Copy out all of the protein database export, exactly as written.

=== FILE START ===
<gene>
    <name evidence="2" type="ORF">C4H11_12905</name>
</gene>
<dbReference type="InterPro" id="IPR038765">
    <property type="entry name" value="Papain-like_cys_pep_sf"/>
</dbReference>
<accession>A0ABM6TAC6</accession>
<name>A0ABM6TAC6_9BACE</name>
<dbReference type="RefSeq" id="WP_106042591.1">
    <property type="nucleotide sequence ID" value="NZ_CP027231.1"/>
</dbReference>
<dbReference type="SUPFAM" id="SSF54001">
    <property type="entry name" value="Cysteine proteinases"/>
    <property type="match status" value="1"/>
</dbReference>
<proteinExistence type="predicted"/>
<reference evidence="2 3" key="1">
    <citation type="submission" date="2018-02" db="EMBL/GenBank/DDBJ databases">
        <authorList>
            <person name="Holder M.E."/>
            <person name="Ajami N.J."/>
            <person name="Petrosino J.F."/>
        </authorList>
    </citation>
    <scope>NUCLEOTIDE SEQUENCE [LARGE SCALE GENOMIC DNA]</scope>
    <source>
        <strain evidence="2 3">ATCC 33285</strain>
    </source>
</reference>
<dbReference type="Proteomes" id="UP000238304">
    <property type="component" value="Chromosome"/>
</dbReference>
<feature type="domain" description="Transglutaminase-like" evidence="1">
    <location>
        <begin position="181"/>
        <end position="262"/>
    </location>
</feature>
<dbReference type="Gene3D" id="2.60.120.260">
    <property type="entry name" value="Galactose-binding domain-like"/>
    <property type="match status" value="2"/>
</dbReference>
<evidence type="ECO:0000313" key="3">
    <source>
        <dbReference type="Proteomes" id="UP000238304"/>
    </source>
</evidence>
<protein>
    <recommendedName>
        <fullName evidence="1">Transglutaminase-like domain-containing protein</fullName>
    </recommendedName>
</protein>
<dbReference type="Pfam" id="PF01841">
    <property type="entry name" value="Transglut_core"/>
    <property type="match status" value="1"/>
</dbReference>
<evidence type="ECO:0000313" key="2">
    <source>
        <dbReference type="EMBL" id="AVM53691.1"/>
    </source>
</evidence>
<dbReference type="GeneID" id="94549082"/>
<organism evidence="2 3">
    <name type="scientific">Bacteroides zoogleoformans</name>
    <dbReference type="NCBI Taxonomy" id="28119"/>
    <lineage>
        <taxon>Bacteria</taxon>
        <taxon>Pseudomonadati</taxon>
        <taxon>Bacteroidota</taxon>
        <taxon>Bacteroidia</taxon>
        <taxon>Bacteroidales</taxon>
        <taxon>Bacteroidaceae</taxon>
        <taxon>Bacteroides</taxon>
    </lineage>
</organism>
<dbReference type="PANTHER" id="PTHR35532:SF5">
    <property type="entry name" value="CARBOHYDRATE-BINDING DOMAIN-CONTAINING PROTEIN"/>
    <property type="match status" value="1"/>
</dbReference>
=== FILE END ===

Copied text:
<gene>
    <name evidence="2" type="ORF">C4H11_12905</name>
</gene>
<dbReference type="InterPro" id="IPR038765">
    <property type="entry name" value="Papain-like_cys_pep_sf"/>
</dbReference>
<accession>A0ABM6TAC6</accession>
<name>A0ABM6TAC6_9BACE</name>
<dbReference type="RefSeq" id="WP_106042591.1">
    <property type="nucleotide sequence ID" value="NZ_CP027231.1"/>
</dbReference>
<dbReference type="SUPFAM" id="SSF54001">
    <property type="entry name" value="Cysteine proteinases"/>
    <property type="match status" value="1"/>
</dbReference>
<proteinExistence type="predicted"/>
<reference evidence="2 3" key="1">
    <citation type="submission" date="2018-02" db="EMBL/GenBank/DDBJ databases">
        <authorList>
            <person name="Holder M.E."/>
            <person name="Ajami N.J."/>
            <person name="Petrosino J.F."/>
        </authorList>
    </citation>
    <scope>NUCLEOTIDE SEQUENCE [LARGE SCALE GENOMIC DNA]</scope>
    <source>
        <strain evidence="2 3">ATCC 33285</strain>
    </source>
</reference>
<dbReference type="Proteomes" id="UP000238304">
    <property type="component" value="Chromosome"/>
</dbReference>
<feature type="domain" description="Transglutaminase-like" evidence="1">
    <location>
        <begin position="181"/>
        <end position="262"/>
    </location>
</feature>
<dbReference type="Gene3D" id="2.60.120.260">
    <property type="entry name" value="Galactose-binding domain-like"/>
    <property type="match status" value="2"/>
</dbReference>
<evidence type="ECO:0000313" key="3">
    <source>
        <dbReference type="Proteomes" id="UP000238304"/>
    </source>
</evidence>
<protein>
    <recommendedName>
        <fullName evidence="1">Transglutaminase-like domain-containing protein</fullName>
    </recommendedName>
</protein>
<dbReference type="Pfam" id="PF01841">
    <property type="entry name" value="Transglut_core"/>
    <property type="match status" value="1"/>
</dbReference>
<evidence type="ECO:0000313" key="2">
    <source>
        <dbReference type="EMBL" id="AVM53691.1"/>
    </source>
</evidence>
<dbReference type="GeneID" id="94549082"/>
<organism evidence="2 3">
    <name type="scientific">Bacteroides zoogleoformans</name>
    <dbReference type="NCBI Taxonomy" id="28119"/>
    <lineage>
        <taxon>Bacteria</taxon>
        <taxon>Pseudomonadati</taxon>
        <taxon>Bacteroidota</taxon>
        <taxon>Bacteroidia</taxon>
        <taxon>Bacteroidales</taxon>
        <taxon>Bacteroidaceae</taxon>
        <taxon>Bacteroides</taxon>
    </lineage>
</organism>
<dbReference type="PANTHER" id="PTHR35532:SF5">
    <property type="entry name" value="CARBOHYDRATE-BINDING DOMAIN-CONTAINING PROTEIN"/>
    <property type="match status" value="1"/>
</dbReference>